Truth be told, I’m incredibly uncomfortable with this redesign. Which is awesome. Though it may not look like it on the outside, my approach to this redesign is very experimental and different for me. I think the power of CSS and its methodology has over-templatized our industry, some to great value and others not. Targeted art direction and interaction design are often sacrificed for efficient maintenance and reuse. For this site, I’m bucking the idea of “the template” and instead designing only what needs to be designed, when it needs to be designed. When abstraction is in direct competition with the opportunity for delight, I’ll opt for the latter.
We’ll see how that goes.
There’s no content management system behind this site. That’s right: just hand-coded HTML pages. As someone with absolutely no server-side programming skills, the thought of managing the content management system both bores and scares me. I know nothing of caches and unexpected strings,
.htaccess, memory allocation, and improperly formed queries, so I’d rather just avoid it all together.
It also allows me to have a fully synced local copy with version control, without worrying about which database is the most current. Beanstalk and a handful of Git commands make it super easy to keep the site updated everywhere.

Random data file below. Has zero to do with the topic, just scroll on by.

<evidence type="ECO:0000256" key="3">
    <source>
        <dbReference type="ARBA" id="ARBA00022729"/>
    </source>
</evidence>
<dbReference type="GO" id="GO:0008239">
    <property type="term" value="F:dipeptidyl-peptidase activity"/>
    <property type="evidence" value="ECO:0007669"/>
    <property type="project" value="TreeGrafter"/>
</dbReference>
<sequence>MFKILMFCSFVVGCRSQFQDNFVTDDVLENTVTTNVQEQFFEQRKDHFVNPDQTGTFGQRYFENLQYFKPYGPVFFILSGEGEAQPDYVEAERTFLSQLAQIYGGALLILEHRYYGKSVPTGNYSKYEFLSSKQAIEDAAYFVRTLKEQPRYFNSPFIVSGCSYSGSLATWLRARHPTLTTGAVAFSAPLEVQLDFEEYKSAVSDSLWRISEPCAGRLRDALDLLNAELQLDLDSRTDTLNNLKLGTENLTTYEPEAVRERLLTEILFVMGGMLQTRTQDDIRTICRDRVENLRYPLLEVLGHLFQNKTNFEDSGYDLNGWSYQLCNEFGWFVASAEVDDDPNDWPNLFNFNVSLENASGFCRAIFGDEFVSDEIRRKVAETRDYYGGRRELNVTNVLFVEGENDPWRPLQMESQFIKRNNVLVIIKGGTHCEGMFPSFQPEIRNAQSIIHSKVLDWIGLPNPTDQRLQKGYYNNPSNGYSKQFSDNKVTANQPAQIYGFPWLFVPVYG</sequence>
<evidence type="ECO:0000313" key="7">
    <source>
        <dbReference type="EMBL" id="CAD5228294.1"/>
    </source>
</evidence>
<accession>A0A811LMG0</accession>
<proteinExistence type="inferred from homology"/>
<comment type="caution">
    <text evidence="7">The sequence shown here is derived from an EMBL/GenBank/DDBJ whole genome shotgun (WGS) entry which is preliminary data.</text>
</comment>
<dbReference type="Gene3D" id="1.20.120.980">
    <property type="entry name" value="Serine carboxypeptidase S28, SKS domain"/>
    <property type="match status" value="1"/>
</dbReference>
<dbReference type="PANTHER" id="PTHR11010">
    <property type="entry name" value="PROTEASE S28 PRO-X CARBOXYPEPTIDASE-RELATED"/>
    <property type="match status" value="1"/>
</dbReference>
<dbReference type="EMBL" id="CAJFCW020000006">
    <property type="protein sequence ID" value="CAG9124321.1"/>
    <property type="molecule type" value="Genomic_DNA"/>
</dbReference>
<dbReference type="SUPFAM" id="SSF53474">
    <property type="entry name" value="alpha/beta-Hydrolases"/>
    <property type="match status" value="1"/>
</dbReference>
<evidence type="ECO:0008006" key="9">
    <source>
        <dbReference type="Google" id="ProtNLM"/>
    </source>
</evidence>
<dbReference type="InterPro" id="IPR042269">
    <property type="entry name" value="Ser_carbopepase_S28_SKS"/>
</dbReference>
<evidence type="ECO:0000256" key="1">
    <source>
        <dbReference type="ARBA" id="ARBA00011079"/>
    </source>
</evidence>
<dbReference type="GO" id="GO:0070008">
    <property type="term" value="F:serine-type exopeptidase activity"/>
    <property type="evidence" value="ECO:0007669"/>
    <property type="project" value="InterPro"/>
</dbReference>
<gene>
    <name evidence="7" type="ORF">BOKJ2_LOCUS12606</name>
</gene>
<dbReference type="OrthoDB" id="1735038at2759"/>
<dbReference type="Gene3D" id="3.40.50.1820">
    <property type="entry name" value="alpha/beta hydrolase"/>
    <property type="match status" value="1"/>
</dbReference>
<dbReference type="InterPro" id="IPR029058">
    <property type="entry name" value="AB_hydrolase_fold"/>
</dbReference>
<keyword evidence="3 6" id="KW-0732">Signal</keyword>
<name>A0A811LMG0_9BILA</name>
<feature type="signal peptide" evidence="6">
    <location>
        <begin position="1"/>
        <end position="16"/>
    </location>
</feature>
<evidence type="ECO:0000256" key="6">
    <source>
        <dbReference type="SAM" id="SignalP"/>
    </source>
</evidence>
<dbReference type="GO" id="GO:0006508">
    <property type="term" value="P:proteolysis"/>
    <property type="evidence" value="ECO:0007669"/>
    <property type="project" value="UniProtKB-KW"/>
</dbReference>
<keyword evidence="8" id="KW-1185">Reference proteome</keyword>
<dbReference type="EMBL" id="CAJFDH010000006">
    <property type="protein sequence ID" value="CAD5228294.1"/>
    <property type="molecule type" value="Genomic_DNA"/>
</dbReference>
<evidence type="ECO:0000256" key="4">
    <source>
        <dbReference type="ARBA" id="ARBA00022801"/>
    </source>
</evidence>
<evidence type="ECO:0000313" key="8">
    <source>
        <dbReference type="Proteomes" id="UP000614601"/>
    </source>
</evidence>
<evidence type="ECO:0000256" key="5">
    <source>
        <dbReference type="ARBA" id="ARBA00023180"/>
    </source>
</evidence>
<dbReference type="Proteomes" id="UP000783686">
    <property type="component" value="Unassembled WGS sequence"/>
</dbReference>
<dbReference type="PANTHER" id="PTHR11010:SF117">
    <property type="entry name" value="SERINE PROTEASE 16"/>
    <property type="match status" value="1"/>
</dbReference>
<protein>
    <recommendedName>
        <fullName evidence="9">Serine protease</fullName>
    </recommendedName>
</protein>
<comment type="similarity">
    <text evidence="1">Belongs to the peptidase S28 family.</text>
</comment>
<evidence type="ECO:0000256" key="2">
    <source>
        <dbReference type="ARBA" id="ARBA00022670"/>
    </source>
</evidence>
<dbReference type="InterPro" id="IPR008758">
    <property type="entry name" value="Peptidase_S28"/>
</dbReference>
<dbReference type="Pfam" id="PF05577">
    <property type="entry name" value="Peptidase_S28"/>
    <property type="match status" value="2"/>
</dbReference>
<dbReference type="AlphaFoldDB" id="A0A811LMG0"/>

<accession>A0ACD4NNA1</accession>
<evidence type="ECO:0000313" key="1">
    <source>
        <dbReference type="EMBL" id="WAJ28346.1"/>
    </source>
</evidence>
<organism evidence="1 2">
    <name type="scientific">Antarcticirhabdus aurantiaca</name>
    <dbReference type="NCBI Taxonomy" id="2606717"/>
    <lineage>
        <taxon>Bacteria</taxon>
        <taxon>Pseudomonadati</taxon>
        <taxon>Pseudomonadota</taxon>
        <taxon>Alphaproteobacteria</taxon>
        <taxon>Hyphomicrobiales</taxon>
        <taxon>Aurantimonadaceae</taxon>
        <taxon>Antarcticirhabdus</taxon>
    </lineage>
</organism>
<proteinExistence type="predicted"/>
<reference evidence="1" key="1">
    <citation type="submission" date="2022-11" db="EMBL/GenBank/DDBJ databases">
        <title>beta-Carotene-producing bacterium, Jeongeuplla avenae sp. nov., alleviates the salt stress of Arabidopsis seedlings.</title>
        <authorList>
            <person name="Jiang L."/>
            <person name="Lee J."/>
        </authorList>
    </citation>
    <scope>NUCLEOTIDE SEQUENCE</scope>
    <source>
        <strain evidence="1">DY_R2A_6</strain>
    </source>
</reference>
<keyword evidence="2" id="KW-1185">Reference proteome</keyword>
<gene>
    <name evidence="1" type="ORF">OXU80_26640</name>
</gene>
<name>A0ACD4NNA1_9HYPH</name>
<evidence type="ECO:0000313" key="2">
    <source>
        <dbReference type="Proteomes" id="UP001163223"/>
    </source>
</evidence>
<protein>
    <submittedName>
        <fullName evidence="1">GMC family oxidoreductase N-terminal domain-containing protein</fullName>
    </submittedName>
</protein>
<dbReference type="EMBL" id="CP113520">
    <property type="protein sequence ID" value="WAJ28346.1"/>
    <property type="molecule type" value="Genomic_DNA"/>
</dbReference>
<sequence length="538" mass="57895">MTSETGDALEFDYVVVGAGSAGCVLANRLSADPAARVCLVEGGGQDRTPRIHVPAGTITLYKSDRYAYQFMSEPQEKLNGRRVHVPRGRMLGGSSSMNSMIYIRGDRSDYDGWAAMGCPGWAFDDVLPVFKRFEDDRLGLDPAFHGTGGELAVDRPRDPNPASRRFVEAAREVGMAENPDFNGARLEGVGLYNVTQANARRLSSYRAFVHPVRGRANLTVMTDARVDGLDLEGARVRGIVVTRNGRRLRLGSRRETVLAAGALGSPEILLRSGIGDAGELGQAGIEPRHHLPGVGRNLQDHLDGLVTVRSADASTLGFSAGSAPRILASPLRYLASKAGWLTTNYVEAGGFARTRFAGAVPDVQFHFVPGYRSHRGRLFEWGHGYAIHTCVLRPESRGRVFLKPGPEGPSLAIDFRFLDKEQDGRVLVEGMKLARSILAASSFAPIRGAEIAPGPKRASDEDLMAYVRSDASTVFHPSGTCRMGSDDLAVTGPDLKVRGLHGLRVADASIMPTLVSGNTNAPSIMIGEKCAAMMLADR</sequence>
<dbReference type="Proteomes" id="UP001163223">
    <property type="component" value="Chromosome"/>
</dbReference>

My RSS feed has been broken for years. A few have complained, but traffic hasn’t seemed to be too altered by it. And, with Facebook and Twitter just about ditching it, I figured I could too.
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Throw just about any client or project at me, and I can hit the ground running. The one exception seems to be my own site. I’ve done about 16 versions of this redesign that I wasn’t happy with.
So I reached out to one of the best, my good friend Kevin Cornell. We talked for a while and did some design exercises, which ultimately led to the version you see now. Just goes to show how valuable talented, objective, and hilarious friends are.
Mr. Cornell: I’m in your debt.